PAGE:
American Folklore Theatre Announces New Company Name

American Folklore Theatre will change their name, but not their mission.

American Folklore Theatre (AFT) announced their company’s new name on a beautiful summer evening at their annual “Raise the Curtain” fundraising event at the Alpine Resort in Egg Harbor on May 25. The event was attended by approximately 200 people closely connected with the theater, including donors, volunteers, and company members.

After the silent auction was closed, plates were cleared away, and the audience turned their chairs towards the stage, Artistic Director Jeffrey Herbst sang one of company co-founder Fred Alley’s most memorable ballads, “Beneath the Northern Sky.” Alley was a key contributor to AFT’s early success, writing seven original shows before his untimely death in 2001. The new name is, in part, a tribute to Alley and his enduring legacy with the theater.

“When Fred Alley died, I think a lot of us thought that what we had done together for a long time already, might be over,” said Herbst. “You never know when you loose someone so close to the organization how things are going to be. We’re trying to forge our own path here in the north woods, with our little theater company, doing original works and again, when Fred died, he had been such a prolific writer for us. I think we were all wondering, ‘Can we sustain that mission? How will we go on without someone who made sure we had a new show every summer, at least every other summer, and in the fall as well. What happens to the mission?’”

“What happens to the mission is,” continued Herbst, “you reach out and start to make new friends, just like Fred did, and you bring new people into the fold and they start to believe in the mission too. And the reason [for a name change] became obvious after Fred’s death because we were out there talking to other theater professionals, people who wanted to write for us, but frankly, they couldn’t really figure out what we were doing because of our name. They didn’t really know what ‘folklore’ was. And that was troubling to me because I didn’t want it to be a stumbling block for all the beautiful work that was going on here. I wanted it to continue. But these sorts of changes are never easy; they are part of the fabric of who we’ve been. Our name is what you’ve attached to us when you tell stories about your experience here. We totally understand that, we do the same thing.”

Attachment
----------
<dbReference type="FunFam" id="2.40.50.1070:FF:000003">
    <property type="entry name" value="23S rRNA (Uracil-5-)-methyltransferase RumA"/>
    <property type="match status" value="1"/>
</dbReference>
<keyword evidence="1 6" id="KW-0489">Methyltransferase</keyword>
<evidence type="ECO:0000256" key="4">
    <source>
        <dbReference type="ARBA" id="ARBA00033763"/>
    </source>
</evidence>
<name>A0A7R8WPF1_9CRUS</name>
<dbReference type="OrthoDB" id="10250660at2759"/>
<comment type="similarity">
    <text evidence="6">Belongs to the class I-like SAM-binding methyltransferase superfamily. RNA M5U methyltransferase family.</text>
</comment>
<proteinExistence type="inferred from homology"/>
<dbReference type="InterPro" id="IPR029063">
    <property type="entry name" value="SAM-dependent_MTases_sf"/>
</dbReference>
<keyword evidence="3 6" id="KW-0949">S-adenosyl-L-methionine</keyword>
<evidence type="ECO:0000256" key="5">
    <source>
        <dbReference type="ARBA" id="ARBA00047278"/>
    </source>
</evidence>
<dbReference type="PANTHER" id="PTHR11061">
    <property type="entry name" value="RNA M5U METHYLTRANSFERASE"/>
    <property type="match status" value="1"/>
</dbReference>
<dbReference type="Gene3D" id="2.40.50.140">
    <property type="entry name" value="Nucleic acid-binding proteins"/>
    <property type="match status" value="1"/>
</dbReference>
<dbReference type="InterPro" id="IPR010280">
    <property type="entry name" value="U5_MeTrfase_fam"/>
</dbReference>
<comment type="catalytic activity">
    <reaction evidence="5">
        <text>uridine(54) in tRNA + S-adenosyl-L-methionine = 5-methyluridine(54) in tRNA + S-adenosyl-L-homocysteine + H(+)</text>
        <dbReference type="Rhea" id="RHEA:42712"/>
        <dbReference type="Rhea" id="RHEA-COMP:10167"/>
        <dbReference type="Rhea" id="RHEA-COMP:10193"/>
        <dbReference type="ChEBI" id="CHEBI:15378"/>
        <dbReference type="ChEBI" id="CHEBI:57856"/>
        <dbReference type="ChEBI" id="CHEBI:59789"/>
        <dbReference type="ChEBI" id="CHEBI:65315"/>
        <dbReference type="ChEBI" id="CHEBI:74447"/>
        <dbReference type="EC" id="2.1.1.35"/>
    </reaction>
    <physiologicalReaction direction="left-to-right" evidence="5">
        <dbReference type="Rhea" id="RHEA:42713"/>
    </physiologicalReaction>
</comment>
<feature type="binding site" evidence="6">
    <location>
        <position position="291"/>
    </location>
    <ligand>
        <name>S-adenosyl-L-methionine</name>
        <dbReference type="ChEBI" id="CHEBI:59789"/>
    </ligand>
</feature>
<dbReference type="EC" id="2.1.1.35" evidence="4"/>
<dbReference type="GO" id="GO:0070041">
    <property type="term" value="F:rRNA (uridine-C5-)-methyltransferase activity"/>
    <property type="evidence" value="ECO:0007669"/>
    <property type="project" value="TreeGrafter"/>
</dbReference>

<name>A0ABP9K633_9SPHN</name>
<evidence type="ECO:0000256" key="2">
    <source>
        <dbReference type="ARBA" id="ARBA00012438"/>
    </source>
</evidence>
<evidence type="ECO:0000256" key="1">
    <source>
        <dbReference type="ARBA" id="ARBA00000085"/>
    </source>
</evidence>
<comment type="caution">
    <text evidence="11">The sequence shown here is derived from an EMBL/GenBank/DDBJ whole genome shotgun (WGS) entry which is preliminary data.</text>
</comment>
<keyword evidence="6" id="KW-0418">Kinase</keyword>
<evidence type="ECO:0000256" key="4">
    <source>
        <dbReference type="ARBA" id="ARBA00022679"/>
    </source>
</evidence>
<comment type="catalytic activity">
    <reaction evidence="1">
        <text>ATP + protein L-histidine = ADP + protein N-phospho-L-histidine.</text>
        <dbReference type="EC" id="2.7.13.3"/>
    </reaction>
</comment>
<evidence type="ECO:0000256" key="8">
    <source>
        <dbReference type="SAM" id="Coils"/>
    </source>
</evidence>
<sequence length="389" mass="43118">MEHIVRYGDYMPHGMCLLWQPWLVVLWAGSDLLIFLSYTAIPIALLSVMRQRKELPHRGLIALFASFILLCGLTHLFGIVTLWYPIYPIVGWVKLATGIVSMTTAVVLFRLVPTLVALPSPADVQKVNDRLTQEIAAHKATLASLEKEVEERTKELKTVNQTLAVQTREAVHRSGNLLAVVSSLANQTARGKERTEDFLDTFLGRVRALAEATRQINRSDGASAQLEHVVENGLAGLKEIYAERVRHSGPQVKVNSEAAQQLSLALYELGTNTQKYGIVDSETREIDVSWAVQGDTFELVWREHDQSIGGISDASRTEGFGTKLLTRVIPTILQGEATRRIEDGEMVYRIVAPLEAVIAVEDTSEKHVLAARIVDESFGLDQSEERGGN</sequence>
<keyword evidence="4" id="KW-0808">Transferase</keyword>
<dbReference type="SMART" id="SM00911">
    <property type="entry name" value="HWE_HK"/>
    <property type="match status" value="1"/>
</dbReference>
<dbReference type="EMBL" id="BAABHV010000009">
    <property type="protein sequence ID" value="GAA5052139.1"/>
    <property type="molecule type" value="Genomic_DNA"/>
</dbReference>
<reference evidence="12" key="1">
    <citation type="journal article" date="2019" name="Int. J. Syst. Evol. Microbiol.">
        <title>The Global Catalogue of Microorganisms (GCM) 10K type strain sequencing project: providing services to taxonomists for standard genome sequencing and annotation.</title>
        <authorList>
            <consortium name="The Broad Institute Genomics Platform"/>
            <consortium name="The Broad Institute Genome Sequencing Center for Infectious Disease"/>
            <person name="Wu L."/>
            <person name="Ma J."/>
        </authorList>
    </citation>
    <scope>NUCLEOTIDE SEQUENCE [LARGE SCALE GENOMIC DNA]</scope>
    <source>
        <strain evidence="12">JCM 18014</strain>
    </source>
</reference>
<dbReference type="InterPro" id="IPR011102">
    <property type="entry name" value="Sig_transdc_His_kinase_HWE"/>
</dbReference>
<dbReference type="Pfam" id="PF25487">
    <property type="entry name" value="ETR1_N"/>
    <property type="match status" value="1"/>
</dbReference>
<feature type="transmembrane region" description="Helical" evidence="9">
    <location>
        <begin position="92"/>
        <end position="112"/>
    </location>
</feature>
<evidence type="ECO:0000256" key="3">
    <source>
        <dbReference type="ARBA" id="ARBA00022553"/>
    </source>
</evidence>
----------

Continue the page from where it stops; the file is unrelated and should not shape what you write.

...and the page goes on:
Beginning officially in January 2015, AFT will debut a new name: Northern Sky Theater. The announcement was met with applause, whoops and hollers.

Changing the name of the theater has been a consideration in the company’s long-range plan for the past seven years. In January of this year, the company announced a decision to change and invited comments and suggestions from the community.

In the following weeks, a task force made up of senior company members, as well as representatives from AFT’s writers, performers, board members, and volunteers, reviewed more than 300 proposed names before settling on Northern Sky Theater and recommending it to AFT’s Board of Directors in April. During the current season, the company will introduce the new name to its audience and promote it throughout the community, and a new logo will be introduced in the fall.

AFT originally began as “The Heritage Ensemble” almost 45 years ago, founded by David Peterson at the University of Wisconsin. The group reorganized and changed its name to “American Folklore Theatre” in 1990, when it separated from the university and incorporated as a nonprofit performing arts company. Over the past 25 years, AFT has evolved from an ensemble performing traditional folksongs and tales to a full-fledged theater organization that primarily focuses on the creation and presentation of original, full-book musicals.

“AFT is alive and well, Northern Sky will be even better, alive and well for a long time to come,” concluded Herbst.

For more information about AFT and their upcoming season, visit or call 920.854.6117.